Latina writer of books for kids of all ages.

IMG_0908Back in 2011,  I was invited to attend the VEMA conference, an annual gathering of school librarians in my state. The event was held in Richmond that year. I had one book out, Milagros, Girl from Away, and so, like a lot of new authors, I sat at a table by myself for most of the evening while other more seasoned authors signed copies and chatted up fans.

Here’s what I most remember of that night: one school librarian came to talk to me. Her name was Schenell Agee, and she listened patiently as I stumbled through my conversation about my work and diverse voices and Latino themes. She told me that she organized an end-of-year author event at her middle school. An author visit on the last day of school? I thought. Nuts. Still, we exchanged cards, and she told me that she’d keep me in mind for the future.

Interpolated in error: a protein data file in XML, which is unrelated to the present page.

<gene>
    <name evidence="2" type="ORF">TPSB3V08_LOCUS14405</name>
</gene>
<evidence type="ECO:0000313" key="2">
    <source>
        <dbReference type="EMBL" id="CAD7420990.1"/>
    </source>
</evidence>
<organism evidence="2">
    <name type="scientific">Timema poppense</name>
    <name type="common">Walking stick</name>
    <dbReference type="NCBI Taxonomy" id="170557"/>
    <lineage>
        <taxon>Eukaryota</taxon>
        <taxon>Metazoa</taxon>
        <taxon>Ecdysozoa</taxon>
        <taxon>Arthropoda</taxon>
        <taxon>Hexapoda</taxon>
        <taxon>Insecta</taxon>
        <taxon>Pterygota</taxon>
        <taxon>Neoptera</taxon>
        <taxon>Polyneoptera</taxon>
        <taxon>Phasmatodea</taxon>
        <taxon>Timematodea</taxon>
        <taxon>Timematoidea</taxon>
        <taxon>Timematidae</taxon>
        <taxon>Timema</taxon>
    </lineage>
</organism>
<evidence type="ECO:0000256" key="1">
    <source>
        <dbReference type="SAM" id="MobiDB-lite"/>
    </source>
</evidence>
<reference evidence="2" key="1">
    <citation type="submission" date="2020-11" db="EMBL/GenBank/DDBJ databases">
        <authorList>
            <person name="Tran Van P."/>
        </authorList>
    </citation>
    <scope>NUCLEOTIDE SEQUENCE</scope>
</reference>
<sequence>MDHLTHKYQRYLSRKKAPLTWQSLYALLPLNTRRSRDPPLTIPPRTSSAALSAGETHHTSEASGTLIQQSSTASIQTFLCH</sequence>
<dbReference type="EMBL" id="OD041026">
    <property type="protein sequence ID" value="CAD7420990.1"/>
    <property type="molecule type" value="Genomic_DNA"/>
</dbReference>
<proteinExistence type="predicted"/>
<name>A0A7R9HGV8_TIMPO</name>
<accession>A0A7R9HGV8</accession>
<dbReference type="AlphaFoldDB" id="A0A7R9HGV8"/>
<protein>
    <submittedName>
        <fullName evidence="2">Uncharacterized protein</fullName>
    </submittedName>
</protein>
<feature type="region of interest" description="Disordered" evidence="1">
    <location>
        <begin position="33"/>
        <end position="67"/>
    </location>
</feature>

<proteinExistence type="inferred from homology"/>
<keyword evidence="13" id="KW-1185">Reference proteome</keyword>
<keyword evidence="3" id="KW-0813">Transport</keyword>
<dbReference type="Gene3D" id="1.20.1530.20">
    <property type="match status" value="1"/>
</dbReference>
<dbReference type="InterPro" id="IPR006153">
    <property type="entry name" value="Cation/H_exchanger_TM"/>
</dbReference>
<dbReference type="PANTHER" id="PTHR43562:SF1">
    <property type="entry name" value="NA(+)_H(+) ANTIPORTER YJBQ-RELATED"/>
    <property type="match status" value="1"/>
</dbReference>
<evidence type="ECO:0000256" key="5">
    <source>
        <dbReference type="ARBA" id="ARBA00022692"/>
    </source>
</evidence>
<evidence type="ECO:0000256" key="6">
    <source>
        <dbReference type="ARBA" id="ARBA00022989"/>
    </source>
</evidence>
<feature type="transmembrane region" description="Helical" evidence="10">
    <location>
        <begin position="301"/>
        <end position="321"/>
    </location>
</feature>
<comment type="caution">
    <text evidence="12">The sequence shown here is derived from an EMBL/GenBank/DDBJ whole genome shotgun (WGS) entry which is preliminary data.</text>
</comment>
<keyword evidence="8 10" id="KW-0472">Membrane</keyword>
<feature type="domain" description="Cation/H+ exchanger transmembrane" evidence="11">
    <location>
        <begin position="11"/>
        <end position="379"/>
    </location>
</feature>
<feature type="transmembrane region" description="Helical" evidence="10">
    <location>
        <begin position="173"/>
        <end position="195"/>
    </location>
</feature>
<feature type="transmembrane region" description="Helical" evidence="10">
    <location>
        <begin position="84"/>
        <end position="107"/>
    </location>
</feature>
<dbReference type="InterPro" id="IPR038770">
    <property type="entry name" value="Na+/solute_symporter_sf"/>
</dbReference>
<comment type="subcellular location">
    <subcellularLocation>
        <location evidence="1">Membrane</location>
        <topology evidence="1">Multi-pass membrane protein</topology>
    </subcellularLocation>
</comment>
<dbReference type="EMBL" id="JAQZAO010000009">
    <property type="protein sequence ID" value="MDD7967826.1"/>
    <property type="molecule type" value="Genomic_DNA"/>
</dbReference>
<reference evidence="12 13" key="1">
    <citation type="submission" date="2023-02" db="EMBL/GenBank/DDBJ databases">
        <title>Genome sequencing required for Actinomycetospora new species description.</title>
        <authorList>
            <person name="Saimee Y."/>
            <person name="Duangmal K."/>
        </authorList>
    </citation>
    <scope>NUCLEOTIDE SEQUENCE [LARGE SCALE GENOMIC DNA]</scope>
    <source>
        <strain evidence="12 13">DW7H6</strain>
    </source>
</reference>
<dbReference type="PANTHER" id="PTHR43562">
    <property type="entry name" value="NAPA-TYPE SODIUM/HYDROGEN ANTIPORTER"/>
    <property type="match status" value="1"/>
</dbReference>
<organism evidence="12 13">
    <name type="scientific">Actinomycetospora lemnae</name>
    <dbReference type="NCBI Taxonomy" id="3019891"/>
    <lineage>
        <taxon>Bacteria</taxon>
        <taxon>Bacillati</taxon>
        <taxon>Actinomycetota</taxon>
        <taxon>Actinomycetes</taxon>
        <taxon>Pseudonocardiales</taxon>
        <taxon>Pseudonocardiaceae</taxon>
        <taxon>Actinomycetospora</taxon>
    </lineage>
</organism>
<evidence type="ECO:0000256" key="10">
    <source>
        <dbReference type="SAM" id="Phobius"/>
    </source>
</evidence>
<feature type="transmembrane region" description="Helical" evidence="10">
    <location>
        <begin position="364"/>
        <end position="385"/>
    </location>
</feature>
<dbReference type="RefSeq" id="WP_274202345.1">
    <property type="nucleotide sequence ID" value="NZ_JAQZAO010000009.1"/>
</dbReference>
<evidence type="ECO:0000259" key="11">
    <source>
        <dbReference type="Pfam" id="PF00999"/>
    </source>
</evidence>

I expected exactly nothing. I was just grateful that someone had stopped by to ask me anything at all. Eventually, I did go to her school (Metz Middle) – alongside the amazing Floyd Cooper, as I recall. It was a fabulous school visit – not only for how well-organized it was, but also for all it taught me about why it matters to take risks on new writers.

A lot has happened since then. VEMA has changed its name to VAASL (Virginia Association of School Librarians). I’ve got a few more titles under my belt. And Schenell Agee is now the supervisor of professional development and library services for Prince William County. But as I drive to Northern Virginia this Friday to take part in the VAASL conference,  I’ll be taking with me what I learned from her and all the librarians I’ve worked with since then.